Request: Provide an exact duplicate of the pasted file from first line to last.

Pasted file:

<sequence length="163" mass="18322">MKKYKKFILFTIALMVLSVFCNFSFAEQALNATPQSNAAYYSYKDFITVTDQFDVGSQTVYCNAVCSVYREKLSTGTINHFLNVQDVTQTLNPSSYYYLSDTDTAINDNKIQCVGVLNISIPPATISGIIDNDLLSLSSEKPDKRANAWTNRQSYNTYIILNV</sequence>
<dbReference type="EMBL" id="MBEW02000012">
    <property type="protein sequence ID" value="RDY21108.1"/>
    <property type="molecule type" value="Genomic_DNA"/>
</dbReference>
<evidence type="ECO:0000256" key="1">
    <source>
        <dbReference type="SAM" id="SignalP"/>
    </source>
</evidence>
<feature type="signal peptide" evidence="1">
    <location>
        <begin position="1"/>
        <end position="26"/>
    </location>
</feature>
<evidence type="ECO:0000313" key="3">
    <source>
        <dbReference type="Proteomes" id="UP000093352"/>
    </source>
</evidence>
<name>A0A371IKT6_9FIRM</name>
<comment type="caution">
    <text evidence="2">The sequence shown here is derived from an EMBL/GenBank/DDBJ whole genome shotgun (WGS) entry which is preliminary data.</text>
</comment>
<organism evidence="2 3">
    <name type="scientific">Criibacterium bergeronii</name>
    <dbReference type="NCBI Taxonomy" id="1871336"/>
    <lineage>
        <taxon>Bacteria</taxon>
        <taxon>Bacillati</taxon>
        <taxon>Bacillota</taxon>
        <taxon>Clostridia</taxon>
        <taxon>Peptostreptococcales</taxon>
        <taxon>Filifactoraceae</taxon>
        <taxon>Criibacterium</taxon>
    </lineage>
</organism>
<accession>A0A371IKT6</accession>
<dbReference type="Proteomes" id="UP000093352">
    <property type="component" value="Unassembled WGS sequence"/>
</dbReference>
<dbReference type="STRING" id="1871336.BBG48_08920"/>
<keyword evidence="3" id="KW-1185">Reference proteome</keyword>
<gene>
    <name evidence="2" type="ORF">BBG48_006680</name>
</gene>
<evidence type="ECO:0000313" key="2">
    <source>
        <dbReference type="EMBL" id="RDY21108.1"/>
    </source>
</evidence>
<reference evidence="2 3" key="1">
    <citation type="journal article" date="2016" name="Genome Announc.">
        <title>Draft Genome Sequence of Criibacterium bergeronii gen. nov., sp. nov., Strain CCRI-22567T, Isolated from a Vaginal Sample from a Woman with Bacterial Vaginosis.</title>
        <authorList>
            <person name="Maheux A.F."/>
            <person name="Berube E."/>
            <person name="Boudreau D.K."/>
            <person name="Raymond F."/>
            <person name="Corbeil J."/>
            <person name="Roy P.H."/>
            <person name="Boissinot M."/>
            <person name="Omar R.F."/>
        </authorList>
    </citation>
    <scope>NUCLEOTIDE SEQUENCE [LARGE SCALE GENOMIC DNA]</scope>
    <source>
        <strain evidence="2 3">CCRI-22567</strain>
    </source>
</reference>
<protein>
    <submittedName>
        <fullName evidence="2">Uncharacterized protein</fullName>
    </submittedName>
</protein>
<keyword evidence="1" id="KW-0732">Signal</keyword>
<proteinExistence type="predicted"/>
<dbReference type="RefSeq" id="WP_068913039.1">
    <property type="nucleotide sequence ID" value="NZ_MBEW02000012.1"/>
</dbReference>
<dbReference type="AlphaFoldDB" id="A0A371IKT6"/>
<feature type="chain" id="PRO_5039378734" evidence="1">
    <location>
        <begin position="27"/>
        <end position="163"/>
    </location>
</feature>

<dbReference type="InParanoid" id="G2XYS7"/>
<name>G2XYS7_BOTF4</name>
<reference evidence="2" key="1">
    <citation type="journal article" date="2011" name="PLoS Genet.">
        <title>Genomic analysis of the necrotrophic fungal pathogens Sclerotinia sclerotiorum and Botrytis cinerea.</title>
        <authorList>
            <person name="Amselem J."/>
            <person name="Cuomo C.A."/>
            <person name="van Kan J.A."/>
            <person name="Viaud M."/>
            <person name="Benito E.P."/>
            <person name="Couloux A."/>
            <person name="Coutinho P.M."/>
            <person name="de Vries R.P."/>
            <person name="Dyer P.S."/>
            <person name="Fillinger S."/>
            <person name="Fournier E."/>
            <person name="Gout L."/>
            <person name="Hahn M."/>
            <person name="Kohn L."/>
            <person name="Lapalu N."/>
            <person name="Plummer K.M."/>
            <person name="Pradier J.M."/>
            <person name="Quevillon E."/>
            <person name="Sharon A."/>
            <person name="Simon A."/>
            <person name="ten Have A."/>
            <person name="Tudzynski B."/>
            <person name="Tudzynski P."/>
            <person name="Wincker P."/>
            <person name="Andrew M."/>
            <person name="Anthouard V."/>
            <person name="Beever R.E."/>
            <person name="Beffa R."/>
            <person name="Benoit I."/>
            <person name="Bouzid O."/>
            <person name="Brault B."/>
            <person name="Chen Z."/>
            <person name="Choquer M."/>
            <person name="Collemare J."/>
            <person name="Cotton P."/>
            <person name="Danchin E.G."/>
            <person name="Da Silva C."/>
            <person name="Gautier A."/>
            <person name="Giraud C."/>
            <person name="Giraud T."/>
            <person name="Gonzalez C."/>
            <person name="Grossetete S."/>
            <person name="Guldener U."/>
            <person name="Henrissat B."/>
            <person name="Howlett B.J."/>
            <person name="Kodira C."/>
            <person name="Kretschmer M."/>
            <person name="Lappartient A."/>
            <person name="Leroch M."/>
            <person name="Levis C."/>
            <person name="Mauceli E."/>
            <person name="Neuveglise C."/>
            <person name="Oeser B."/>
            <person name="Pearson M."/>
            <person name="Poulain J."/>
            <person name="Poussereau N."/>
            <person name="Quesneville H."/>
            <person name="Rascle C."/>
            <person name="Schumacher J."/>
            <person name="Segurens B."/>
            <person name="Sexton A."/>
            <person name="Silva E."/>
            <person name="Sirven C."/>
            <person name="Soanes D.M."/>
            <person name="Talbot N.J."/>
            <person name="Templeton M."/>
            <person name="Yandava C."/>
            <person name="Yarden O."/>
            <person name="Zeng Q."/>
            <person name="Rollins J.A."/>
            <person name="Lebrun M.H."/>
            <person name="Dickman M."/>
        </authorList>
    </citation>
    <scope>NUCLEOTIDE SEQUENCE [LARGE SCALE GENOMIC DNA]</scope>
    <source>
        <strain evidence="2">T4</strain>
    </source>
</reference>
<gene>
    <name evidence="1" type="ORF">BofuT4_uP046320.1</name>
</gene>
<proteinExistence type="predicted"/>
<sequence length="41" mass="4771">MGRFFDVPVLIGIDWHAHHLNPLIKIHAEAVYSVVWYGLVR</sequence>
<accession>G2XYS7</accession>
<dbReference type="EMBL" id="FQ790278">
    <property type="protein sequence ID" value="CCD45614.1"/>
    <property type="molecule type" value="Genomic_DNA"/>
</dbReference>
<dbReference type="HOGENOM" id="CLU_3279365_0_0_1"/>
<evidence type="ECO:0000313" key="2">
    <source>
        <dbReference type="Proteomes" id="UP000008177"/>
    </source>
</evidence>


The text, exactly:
<sequence length="163" mass="18322">MKKYKKFILFTIALMVLSVFCNFSFAEQALNATPQSNAAYYSYKDFITVTDQFDVGSQTVYCNAVCSVYREKLSTGTINHFLNVQDVTQTLNPSSYYYLSDTDTAINDNKIQCVGVLNISIPPATISGIIDNDLLSLSSEKPDKRANAWTNRQSYNTYIILNV</sequence>
<dbReference type="EMBL" id="MBEW02000012">
    <property type="protein sequence ID" value="RDY21108.1"/>
    <property type="molecule type" value="Genomic_DNA"/>
</dbReference>
<evidence type="ECO:0000256" key="1">
    <source>
        <dbReference type="SAM" id="SignalP"/>
    </source>
</evidence>
<feature type="signal peptide" evidence="1">
    <location>
        <begin position="1"/>
        <end position="26"/>
    </location>
</feature>
<evidence type="ECO:0000313" key="3">
    <source>
        <dbReference type="Proteomes" id="UP000093352"/>
    </source>
</evidence>
<name>A0A371IKT6_9FIRM</name>
<comment type="caution">
    <text evidence="2">The sequence shown here is derived from an EMBL/GenBank/DDBJ whole genome shotgun (WGS) entry which is preliminary data.</text>
</comment>
<organism evidence="2 3">
    <name type="scientific">Criibacterium bergeronii</name>
    <dbReference type="NCBI Taxonomy" id="1871336"/>
    <lineage>
        <taxon>Bacteria</taxon>
        <taxon>Bacillati</taxon>
        <taxon>Bacillota</taxon>
        <taxon>Clostridia</taxon>
        <taxon>Peptostreptococcales</taxon>
        <taxon>Filifactoraceae</taxon>
        <taxon>Criibacterium</taxon>
    </lineage>
</organism>
<accession>A0A371IKT6</accession>
<dbReference type="Proteomes" id="UP000093352">
    <property type="component" value="Unassembled WGS sequence"/>
</dbReference>
<dbReference type="STRING" id="1871336.BBG48_08920"/>
<keyword evidence="3" id="KW-1185">Reference proteome</keyword>
<gene>
    <name evidence="2" type="ORF">BBG48_006680</name>
</gene>
<evidence type="ECO:0000313" key="2">
    <source>
        <dbReference type="EMBL" id="RDY21108.1"/>
    </source>
</evidence>
<reference evidence="2 3" key="1">
    <citation type="journal article" date="2016" name="Genome Announc.">
        <title>Draft Genome Sequence of Criibacterium bergeronii gen. nov., sp. nov., Strain CCRI-22567T, Isolated from a Vaginal Sample from a Woman with Bacterial Vaginosis.</title>
        <authorList>
            <person name="Maheux A.F."/>
            <person name="Berube E."/>
            <person name="Boudreau D.K."/>
            <person name="Raymond F."/>
            <person name="Corbeil J."/>
            <person name="Roy P.H."/>
            <person name="Boissinot M."/>
            <person name="Omar R.F."/>
        </authorList>
    </citation>
    <scope>NUCLEOTIDE SEQUENCE [LARGE SCALE GENOMIC DNA]</scope>
    <source>
        <strain evidence="2 3">CCRI-22567</strain>
    </source>
</reference>
<protein>
    <submittedName>
        <fullName evidence="2">Uncharacterized protein</fullName>
    </submittedName>
</protein>
<keyword evidence="1" id="KW-0732">Signal</keyword>
<proteinExistence type="predicted"/>
<dbReference type="RefSeq" id="WP_068913039.1">
    <property type="nucleotide sequence ID" value="NZ_MBEW02000012.1"/>
</dbReference>
<dbReference type="AlphaFoldDB" id="A0A371IKT6"/>
<feature type="chain" id="PRO_5039378734" evidence="1">
    <location>
        <begin position="27"/>
        <end position="163"/>
    </location>
</feature>

<dbReference type="InParanoid" id="G2XYS7"/>
<name>G2XYS7_BOTF4</name>
<reference evidence="2" key="1">
    <citation type="journal article" date="2011" name="PLoS Genet.">
        <title>Genomic analysis of the necrotrophic fungal pathogens Sclerotinia sclerotiorum and Botrytis cinerea.</title>
        <authorList>
            <person name="Amselem J."/>
            <person name="Cuomo C.A."/>
            <person name="van Kan J.A."/>
            <person name="Viaud M."/>
            <person name="Benito E.P."/>
            <person name="Couloux A."/>
            <person name="Coutinho P.M."/>
            <person name="de Vries R.P."/>
            <person name="Dyer P.S."/>
            <person name="Fillinger S."/>
            <person name="Fournier E."/>
            <person name="Gout L."/>
            <person name="Hahn M."/>
            <person name="Kohn L."/>
            <person name="Lapalu N."/>
            <person name="Plummer K.M."/>
            <person name="Pradier J.M."/>
            <person name="Quevillon E."/>
            <person name="Sharon A."/>
            <person name="Simon A."/>
            <person name="ten Have A."/>
            <person name="Tudzynski B."/>
            <person name="Tudzynski P."/>
            <person name="Wincker P."/>
            <person name="Andrew M."/>
            <person name="Anthouard V."/>
            <person name="Beever R.E."/>
            <person name="Beffa R."/>
            <person name="Benoit I."/>
            <person name="Bouzid O."/>
            <person name="Brault B."/>
            <person name="Chen Z."/>
            <person name="Choquer M."/>
            <person name="Collemare J."/>
            <person name="Cotton P."/>
            <person name="Danchin E.G."/>
            <person name="Da Silva C."/>
            <person name="Gautier A."/>
            <person name="Giraud C."/>
            <person name="Giraud T."/>
            <person name="Gonzalez C."/>
            <person name="Grossetete S."/>
            <person name="Guldener U."/>
            <person name="Henrissat B."/>
            <person name="Howlett B.J."/>
            <person name="Kodira C."/>
            <person name="Kretschmer M."/>
            <person name="Lappartient A."/>
            <person name="Leroch M."/>
            <person name="Levis C."/>
            <person name="Mauceli E."/>
            <person name="Neuveglise C."/>
            <person name="Oeser B."/>
            <person name="Pearson M."/>
            <person name="Poulain J."/>
            <person name="Poussereau N."/>
            <person name="Quesneville H."/>
            <person name="Rascle C."/>
            <person name="Schumacher J."/>
            <person name="Segurens B."/>
            <person name="Sexton A."/>
            <person name="Silva E."/>
            <person name="Sirven C."/>
            <person name="Soanes D.M."/>
            <person name="Talbot N.J."/>
            <person name="Templeton M."/>
            <person name="Yandava C."/>
            <person name="Yarden O."/>
            <person name="Zeng Q."/>
            <person name="Rollins J.A."/>
            <person name="Lebrun M.H."/>
            <person name="Dickman M."/>
        </authorList>
    </citation>
    <scope>NUCLEOTIDE SEQUENCE [LARGE SCALE GENOMIC DNA]</scope>
    <source>
        <strain evidence="2">T4</strain>
    </source>
</reference>
<gene>
    <name evidence="1" type="ORF">BofuT4_uP046320.1</name>
</gene>
<proteinExistence type="predicted"/>
<sequence length="41" mass="4771">MGRFFDVPVLIGIDWHAHHLNPLIKIHAEAVYSVVWYGLVR</sequence>
<accession>G2XYS7</accession>
<dbReference type="EMBL" id="FQ790278">
    <property type="protein sequence ID" value="CCD45614.1"/>
    <property type="molecule type" value="Genomic_DNA"/>
</dbReference>
<dbReference type="HOGENOM" id="CLU_3279365_0_0_1"/>
<evidence type="ECO:0000313" key="2">
    <source>
        <dbReference type="Proteomes" id="UP000008177"/>
    </source>
</evidence>